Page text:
Then there’s the Ultrawalk app:

And finally the Vertical Week app.

Easy peasy, let’s get onto the last bit of news.

UTMB Partners with Suunto:

I don’t generally cover sponsorship announcements too much, unless there’s some fun inside-baseball angle to it. Which, occurs here.

This one is notable, albeit probably pretty obvious that something had to give. Up till now, Wahoo had a watch partnership with the Ironman group, inclusive of UTMB. However, with Wahoo announcing there won’t be a successor to the Wahoo RIVAL watch, it doesn’t make sense to keep sponsoring the UTMB aspect of things (since it’s a running race). Whether or not that “multi-year” contract Wahoo previously had was set to expire or not, isn’t clear to me.

However, what is clear, is Suunto has stepped in to partner with UTMB for their World Series events. Presumably we’ll now see a gigantic Suunto Vertical or Suunto Race watch hoisted over the start/finish line, as opposed to the previous Wahoo RIVAL:

(Photo credit: UTMB)

What’ll be interesting there is whether or not Suunto can gain ground back in the ultra scene. Years ago, Suunto absolutely dominated this venue. Then of course Garmin came along with the Fenix series, slowly erasing Suunto’s leadership from an endurance sports standpoint. Garmin even launched the Fenix 6 at UTMB in 2019, alongside being listed as an ‘official supplier’ that year.

But of course, times have changed. Since then, Suunto seems to have found their mojo again, now offering map-capable products (Race & Vertical) that can compete in this arena. But at the same time, COROS has also entered the game with not just capable products, but a vast array of sponsored athletes (both big names and smaller influencers) – even stealing some big names away from Suunto.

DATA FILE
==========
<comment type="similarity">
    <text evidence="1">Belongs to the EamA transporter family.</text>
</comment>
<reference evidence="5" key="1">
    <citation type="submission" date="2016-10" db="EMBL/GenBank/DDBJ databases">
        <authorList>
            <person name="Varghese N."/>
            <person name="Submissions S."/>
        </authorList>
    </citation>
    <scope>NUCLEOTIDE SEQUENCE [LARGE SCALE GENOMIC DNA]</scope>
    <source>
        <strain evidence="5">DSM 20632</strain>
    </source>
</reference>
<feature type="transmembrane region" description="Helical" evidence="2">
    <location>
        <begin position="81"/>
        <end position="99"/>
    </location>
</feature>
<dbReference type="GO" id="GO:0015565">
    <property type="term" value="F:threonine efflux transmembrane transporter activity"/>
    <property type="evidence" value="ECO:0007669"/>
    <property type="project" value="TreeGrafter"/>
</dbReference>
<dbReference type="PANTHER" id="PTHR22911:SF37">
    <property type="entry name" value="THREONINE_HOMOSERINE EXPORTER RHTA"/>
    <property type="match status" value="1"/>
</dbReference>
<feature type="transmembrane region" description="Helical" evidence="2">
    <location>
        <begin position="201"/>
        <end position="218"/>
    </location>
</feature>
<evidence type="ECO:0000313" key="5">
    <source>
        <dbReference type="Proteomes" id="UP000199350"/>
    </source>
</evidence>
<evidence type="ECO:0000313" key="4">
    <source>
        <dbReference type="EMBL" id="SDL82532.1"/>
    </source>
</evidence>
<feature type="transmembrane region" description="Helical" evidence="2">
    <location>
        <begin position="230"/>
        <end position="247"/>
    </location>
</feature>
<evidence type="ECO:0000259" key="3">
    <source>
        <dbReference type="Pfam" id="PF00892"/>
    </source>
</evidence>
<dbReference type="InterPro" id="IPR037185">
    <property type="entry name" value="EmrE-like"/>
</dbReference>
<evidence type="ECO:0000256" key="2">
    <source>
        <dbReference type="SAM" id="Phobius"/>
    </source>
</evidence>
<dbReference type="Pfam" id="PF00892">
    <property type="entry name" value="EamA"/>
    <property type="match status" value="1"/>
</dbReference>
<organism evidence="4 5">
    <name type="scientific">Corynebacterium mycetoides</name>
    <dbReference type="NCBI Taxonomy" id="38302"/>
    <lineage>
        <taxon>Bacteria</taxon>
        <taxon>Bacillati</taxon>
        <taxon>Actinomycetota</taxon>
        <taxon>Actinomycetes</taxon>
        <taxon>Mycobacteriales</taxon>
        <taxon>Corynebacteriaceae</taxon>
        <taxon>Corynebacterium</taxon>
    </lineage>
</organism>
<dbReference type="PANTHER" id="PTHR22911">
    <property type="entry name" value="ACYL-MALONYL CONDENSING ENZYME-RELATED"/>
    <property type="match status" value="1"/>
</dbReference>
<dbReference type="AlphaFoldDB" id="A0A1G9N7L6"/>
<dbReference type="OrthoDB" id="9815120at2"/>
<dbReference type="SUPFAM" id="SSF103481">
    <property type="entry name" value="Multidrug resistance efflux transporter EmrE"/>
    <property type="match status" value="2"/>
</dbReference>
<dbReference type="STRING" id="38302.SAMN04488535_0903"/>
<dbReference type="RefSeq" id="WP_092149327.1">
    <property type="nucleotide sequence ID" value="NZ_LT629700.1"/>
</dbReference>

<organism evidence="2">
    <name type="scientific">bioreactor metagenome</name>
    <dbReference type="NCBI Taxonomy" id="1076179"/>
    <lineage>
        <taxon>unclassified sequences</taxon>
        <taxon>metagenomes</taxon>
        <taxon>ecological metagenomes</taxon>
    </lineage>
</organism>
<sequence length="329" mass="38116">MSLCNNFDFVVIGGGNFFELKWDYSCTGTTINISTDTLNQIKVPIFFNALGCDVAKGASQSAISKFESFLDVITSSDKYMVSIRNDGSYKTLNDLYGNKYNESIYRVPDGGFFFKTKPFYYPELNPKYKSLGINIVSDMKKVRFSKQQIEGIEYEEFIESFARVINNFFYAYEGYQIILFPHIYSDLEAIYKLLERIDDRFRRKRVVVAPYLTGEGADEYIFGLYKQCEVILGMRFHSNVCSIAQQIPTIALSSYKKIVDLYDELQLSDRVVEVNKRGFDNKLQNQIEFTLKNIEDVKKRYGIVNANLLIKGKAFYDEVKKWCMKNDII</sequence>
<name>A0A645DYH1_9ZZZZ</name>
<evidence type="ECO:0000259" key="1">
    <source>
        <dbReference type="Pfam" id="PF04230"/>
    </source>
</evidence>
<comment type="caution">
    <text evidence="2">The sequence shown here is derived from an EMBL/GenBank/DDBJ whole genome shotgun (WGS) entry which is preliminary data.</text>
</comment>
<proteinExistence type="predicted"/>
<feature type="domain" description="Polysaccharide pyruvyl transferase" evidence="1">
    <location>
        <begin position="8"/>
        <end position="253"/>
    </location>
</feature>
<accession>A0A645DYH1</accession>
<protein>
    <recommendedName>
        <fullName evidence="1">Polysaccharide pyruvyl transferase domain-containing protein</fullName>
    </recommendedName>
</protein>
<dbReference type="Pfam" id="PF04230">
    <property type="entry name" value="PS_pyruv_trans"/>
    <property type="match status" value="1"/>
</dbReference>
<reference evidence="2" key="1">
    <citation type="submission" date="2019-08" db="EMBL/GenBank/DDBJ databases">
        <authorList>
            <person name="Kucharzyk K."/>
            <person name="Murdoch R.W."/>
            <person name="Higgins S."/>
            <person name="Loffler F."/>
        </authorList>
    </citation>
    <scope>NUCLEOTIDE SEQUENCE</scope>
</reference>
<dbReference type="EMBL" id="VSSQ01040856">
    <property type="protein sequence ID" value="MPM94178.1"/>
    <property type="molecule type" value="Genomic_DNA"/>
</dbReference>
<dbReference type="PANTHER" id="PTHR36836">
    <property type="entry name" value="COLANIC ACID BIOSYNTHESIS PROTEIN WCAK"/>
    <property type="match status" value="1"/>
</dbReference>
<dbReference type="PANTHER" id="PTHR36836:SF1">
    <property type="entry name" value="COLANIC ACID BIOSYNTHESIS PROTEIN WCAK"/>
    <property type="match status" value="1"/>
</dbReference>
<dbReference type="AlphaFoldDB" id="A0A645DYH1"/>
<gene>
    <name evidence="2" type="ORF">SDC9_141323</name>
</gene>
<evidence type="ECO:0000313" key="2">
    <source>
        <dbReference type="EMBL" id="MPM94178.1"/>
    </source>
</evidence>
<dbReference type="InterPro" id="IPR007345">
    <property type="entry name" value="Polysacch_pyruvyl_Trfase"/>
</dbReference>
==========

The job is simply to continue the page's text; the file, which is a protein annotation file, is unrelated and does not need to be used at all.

Obviously though, big names and title sponsorships might influence product sales, but at the end of the day a product still has to be good. That’s even more true in this age of widespread and diverse review availability.

Anyways, I don’t know whether or not this will move the dial for Suunto in this realm, but I do know that I expect to see a gigantic Suunto watch over the finish line by this summer (the opening Suunto sponsorship event a few weeks ago lacked any such watch). And heck, given the Race’s AMOLED display, they could legit do some cool dynamic UI/graphics things with that tied to race results/etc (like we see in other stadium sports).

With that, thanks for reading!


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  1. Jan Aniolek

    So I assume, all uploaded activities from Xiaomi devices will count towards daily load ‘as much; as ones recorded on Suunto device? This is quite ‘big’ and contrary to what Garmin is doing with its Connect, where only activities recorded on Garmin Device (or by few platforms e.g. Rouvy) count towards daily load.

    One other thing, discussed in Suunto/Hammerhead partnership – do Suunto still not push back the ‘total’ (meaning from different devices) load back on its watches?

    • That’s my understanding.

      In the case of Suunto/Hammerhead, Hammerhead doesn’t do any physio type tracking of that data, so pushing back the ‘load’ doesn’t have any impact since load isn’t tracked.

    • Garos

      My rowing workouts on Concept2 (recorded by the rower itself, not by the watch) does impact my training load 🙂

    • Jan Aniolek

      Thanks for the reply. It is actually quite tricky. Like you said, it wouldn’t make sense to put the combined (from biking and running) load back onto Karoo, but would make some sense to put the total on Suunto’s watch – if one thinks of it as a ‘command center’ of sorts… But then it would be inconsistent, so maybe the idea if keeping the total load in the app only is the right call..